Abrams Books, an imprint associated with strongly illustrated books about the history of movies, has released Underexposed!: The 50 Greatest Movies Never Made, by writer Joshua Hull.
The book, published in conjunction with the poster art site PosterSpy, takes a look at a long list of movies that were proposed or very nearly came to fruition, but for whatever reason disappeared down the tubes of development hell.
If you were a fan of those fun movie rumor websites in the ’90s like Corona Coming Attractions and Dark Horizons, you will likely remember some of these proposed movies. Like, when Ridley Scott was going to direct Arnold Schwarzenegger in I Am Legend, or A Topiary, a movie we’re now unlikely to ever see from the since-canceled director Shane Carruth.
Some of it goes back a bit further, to the time when the Beatles were going to appear in an adaptation of Lord of the Rings, or when the Rolling Stones were eyed to play the Droogs in an early itineration of A Clockwork Orange. There are also intriguing stories about different superhero movies that became a reality, from Joel Schumacher making a third Batman movie after the Clooney one to George Miller’s Justice League movie going forward, with Armie Hammer as Batman.
The prose is engaging and funny and invites viewers to imagine a possible world in which Andy Kaufman’s Tony Clifton movie had come to fruition, or Spike Jonze had adapted Harold and the Purple Crayon instead of Where the Wild Things Are.
Each page has a rendering of what the movie’s poster might have looked like if it had been made
Each page has a rendering of what the movie’s poster might have looked like if it had been made. My personal favorite was the one that shows what Cleopatra would have looked like if directed by Steven Soderbergh and starring Catherine Zeta-Jones.
Of the movies listed, the ones I most wish we could have seen are the never-made John Hughes teen movie Oil and Vinegar, that Tony Clifton movie — which sounds like Andy Kaufman’s Freddy Got Fingered — and Ness, which David Fincher was going to make prior to Zodiac, with Matt Damon and Rachel McAdams.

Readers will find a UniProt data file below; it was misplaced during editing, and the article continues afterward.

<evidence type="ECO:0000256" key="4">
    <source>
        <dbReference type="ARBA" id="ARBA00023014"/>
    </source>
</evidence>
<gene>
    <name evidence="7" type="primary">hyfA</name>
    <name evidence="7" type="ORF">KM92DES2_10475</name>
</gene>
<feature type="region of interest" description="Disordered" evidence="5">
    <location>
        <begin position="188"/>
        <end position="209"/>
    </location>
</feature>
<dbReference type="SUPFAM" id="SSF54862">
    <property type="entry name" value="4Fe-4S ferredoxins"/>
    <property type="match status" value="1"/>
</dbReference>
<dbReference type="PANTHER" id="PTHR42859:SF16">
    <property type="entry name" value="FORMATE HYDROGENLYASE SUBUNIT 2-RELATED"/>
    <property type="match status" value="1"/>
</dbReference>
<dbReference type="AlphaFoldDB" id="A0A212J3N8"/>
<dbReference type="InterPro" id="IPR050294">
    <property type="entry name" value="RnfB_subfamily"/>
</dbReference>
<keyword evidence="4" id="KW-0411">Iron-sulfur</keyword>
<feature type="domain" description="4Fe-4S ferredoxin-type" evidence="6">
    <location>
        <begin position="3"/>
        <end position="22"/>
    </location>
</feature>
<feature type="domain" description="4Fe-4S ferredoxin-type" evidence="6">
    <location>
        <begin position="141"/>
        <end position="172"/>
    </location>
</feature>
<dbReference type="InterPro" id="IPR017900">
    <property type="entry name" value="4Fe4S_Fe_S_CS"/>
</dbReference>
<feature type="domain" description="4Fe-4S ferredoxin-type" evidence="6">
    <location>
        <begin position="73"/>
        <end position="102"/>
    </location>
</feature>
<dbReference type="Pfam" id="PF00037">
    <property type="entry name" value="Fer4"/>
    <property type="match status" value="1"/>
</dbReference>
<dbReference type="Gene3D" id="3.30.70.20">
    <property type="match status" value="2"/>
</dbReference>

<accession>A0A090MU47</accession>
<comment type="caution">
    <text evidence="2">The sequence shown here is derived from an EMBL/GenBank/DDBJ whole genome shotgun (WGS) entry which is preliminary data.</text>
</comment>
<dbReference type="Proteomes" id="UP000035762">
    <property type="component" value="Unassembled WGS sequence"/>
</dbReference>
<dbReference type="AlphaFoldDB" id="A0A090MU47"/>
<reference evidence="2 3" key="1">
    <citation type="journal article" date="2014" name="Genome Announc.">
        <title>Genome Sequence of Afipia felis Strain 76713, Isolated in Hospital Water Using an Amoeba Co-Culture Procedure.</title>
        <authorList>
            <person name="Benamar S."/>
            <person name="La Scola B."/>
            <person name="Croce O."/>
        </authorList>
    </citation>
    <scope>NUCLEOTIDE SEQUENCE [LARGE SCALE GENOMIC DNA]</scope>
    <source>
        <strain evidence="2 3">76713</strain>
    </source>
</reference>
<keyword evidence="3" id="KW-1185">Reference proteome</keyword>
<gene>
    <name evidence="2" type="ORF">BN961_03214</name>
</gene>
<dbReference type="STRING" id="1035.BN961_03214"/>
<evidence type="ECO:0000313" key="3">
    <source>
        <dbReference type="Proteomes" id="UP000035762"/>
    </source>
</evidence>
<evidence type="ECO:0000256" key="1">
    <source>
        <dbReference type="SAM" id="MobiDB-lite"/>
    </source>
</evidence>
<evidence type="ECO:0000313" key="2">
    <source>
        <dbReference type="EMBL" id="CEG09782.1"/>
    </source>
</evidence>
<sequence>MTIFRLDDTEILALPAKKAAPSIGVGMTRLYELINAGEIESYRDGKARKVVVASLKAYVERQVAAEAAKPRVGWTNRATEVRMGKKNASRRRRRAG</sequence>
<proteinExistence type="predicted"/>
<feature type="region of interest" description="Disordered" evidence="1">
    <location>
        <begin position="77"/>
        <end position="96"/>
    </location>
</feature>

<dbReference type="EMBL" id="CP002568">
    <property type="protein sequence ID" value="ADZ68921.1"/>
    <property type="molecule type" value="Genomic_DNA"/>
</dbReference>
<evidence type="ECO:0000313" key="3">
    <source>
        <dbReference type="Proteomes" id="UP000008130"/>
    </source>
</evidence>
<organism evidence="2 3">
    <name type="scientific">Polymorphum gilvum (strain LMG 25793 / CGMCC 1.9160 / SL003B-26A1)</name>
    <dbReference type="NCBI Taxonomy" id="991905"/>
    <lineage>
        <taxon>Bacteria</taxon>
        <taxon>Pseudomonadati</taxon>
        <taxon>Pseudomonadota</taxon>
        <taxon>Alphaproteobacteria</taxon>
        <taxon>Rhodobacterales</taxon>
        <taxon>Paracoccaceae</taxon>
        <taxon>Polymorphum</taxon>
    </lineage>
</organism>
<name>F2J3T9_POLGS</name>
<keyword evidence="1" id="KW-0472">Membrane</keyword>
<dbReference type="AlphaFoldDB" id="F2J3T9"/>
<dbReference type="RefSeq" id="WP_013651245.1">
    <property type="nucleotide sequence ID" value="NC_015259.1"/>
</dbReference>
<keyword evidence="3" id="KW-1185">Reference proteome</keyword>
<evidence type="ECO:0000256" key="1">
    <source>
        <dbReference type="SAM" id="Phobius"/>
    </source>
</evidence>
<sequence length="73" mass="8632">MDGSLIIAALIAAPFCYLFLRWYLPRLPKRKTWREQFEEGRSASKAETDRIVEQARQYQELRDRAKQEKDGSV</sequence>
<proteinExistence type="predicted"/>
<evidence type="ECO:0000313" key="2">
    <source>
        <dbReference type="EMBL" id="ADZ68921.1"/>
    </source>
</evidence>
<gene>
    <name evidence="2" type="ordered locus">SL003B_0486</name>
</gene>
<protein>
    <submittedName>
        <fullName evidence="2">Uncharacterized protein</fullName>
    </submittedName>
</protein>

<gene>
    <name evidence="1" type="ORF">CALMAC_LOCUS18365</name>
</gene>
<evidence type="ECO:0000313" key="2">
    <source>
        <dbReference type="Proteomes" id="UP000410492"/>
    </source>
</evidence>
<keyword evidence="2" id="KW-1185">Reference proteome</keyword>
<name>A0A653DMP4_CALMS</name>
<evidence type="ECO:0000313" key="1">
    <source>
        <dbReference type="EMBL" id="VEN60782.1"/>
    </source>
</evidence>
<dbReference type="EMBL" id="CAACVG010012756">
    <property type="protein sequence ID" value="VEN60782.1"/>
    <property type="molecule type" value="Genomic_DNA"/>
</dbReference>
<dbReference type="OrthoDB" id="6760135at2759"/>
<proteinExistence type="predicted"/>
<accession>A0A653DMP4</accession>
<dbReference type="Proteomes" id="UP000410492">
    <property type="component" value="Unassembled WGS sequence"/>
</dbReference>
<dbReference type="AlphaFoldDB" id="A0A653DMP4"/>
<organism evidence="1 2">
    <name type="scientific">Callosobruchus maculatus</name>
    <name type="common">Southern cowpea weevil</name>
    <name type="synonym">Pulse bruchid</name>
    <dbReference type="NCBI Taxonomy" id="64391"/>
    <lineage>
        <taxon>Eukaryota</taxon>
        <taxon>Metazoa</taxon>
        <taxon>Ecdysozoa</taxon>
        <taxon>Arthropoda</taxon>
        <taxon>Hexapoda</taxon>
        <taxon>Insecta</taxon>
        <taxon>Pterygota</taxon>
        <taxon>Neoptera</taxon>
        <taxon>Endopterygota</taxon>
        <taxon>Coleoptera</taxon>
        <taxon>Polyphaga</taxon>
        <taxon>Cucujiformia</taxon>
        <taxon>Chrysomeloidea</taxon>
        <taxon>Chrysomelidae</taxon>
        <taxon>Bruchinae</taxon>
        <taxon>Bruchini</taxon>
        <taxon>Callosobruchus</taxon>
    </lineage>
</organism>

If the book has a weakness, it’s that it concentrates way too much on movies from the last 25 or 30 years, and less so on films from before that. One of the older movies included is Jerry Lewis’s notorious The Day the Clown Cried, which is more of a lost film than an unmade one. There are other ones, like the Nick Cave-written sequel to Gladiator, that it’s hard to believe ever had much of a chance of existing.
There’s also a strong pull towards genre films and certain directors. Unrealized projects by John Carpenter and Rob Zombie, in particular, seem to be mentioned more often than those of anything else. There are several chapters about movies that were part of long-running series, like Halloween, Nightmare on Elm Street or Alien, that may have had one more installment that never happened.
A couple of examples of movies that weren’t made, including Alejandro Jodorowsky’s Dune and Tim Burton’s Superman Lives, aren’t included, for the simple reasons that they’ve both already been the subjects of whole documentaries. Another, Terry Gilliam’s The Man Who Killed Don Quixote, was also the subject of such a documentary — 2002’s Lost in La Mancha — but Gilliam later revisited and completed the film.
Of course, knowing how Hollywood works, I wouldn’t be shocked if, within five years, at least a few of these films ended up getting made after all.